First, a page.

Ben Forster as Jesus was also good. His Gethsemane was very powerful. His Jesus was bitter, resentful, and for a moment I thought he was challenging God.

If I had to say something bad about this version, I'd say there were too many people in The Last Supper, not only Jesus and the twelve. Then I would ask 3 disciples to accompany Jesus, while the rest could move away, in the end of the song. The lyrics say: "Will no-one stay awake with me? Peter? John? James?" Yet these 3 were among the crowds, in different places, too.

"Now why'd you choose such a backward time and such a strange land? If you'd come today you could have reached the whole nation..."After watching this version, I think no matter when he comes or where he comes to, people will still be denying him.

Some things in this are against my believe, but it's still a very enjoyable musical to watch. Glad it's on DVD!

Andrew Lloyd Webber's Love Never Dies

Finally I watched the DVD last night. This is not a film of a live show, I think, but some parts were shot live in Regent Theatre, Melbourne, Australia; because you can hear the audience's applause. The costumes are great. The sets are wonderful: I like the harbour and the room with prism/pyramid shapes. The songs are not very memorable, though.

What I dislike most is the story. When I read the Gaston Leroux's novel I had this impression that Christine and Raoul were in love with each other and that she was only mesmerized by the Phantom's talents. Many fans of  ALW's the Phantom of the Opera don't agree with me and they believe that Christine's true love is the Phantom. It's understandable because the musical was written to make us sympathize with the Phantom. I  myself felt the same when I watched the show in London back in 2004. We had then John Owen-Jones as the Phantom versus Ramin Karimloo as Raoul--> I vote for John Owen-Jones anytime.

Now, in this sequel, 10 years later, the Phantom, Madame Giry, and Meg join a traveling circus and they arrive in Coney Island, New York. Meg is now a leading lady and has been trying to impress the Phantom, who in return never notices her. The Phantom lures Christine, now Madame de Chagny, to sing in the circus. Raoul is now in gambling debts and needs the money. This couple comes with their 10 year old boy, Gustave. It seems Raoul never loves Christine and he only wanted to win her from the Phantom then. Later, it turns out that Gustave is the Phantom's son. Apparently, after 'Music of the Night', Christine made love to the Phantom.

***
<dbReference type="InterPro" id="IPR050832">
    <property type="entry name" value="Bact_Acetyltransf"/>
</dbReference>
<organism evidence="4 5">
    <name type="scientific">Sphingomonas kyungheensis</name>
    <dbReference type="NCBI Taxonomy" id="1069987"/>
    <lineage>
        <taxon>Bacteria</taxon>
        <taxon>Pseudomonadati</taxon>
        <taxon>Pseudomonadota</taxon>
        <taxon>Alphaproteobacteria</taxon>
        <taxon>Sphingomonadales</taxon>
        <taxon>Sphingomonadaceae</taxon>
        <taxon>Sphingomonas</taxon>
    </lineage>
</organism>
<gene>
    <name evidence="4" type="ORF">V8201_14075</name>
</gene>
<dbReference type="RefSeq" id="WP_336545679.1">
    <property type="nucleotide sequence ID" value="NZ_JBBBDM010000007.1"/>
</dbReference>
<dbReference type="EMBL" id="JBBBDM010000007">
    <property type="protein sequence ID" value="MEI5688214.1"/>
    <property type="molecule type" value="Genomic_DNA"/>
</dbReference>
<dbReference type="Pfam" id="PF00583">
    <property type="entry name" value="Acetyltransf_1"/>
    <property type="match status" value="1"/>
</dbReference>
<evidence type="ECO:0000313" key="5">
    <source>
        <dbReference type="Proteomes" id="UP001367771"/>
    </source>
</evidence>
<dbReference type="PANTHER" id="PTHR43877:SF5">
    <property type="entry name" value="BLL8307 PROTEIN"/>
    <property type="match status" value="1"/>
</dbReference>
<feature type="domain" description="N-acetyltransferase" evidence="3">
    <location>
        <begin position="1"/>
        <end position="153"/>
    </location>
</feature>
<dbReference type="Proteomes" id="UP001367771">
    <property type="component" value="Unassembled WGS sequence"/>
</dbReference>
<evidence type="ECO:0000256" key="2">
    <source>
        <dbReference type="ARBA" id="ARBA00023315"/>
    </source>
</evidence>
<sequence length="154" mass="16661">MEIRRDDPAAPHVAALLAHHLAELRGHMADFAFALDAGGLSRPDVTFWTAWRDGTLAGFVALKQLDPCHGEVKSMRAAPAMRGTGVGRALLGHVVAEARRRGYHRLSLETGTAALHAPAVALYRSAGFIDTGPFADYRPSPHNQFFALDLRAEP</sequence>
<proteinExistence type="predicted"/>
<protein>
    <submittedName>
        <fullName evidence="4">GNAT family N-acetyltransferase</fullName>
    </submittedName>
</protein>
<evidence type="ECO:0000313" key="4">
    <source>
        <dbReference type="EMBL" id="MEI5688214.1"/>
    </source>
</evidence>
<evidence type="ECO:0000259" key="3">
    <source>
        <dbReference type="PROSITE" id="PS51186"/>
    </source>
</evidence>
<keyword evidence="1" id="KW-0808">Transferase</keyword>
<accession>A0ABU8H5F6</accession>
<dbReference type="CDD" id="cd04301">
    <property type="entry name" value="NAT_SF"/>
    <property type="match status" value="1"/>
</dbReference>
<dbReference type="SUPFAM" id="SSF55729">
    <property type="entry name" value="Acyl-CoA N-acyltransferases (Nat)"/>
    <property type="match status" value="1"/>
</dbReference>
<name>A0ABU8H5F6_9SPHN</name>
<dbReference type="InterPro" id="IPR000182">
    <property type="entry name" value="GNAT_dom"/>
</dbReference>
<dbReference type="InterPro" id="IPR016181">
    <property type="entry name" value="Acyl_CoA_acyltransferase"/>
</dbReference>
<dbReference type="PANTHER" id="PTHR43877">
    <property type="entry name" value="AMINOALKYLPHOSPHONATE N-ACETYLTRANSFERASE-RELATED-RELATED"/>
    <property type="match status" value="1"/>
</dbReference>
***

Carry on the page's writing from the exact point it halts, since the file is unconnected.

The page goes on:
Apart from the story, I think this musical still needs more work. It's perhaps not that bad if it's not called the sequel of the Phantom of the Opera. About the cast, I think Anna O'Byrne (Christine), Sharon Millerchip (Meg), Maria Mercedes (Mme Giry), and Jack Lyall (Gustave) were wonderful.

El secreto de sus ojos (2009)

Not as good as I thought it would be, because I had expected a serial killer story. "The Secrets in Their Eyes" is about a retired Argentinian federal justice agent Benjamín Espósito, who is writing a book about an old case, where a beautiful young woman was raped and brutally murdered. It seems the case possessed him then that he and his assistant Sandoval followed a lead, against their boss's advice. Meanwhile, Espósito fell in love with his new department chief Irene Hastings, but stood back as she was out of his reach.

They could catch the killer eventually, thanks to Espósito's sharp eyes; but the killer was free because he had been working for the government as an informant. The release of the killer made Espósito's life in danger, especially after Sandoval had been killed. Espósito decided to leave: leave the city, his work, and Irene.

20 years later, he is back, and finds that the thing that haunts his life for the last 20 years, was actually taken care of then. It's very sad, really.

The scenes move back and forth, with the same cast, but with the superb make-up, we won't have any difficulty to tell if the scene is telling the recent time or the past.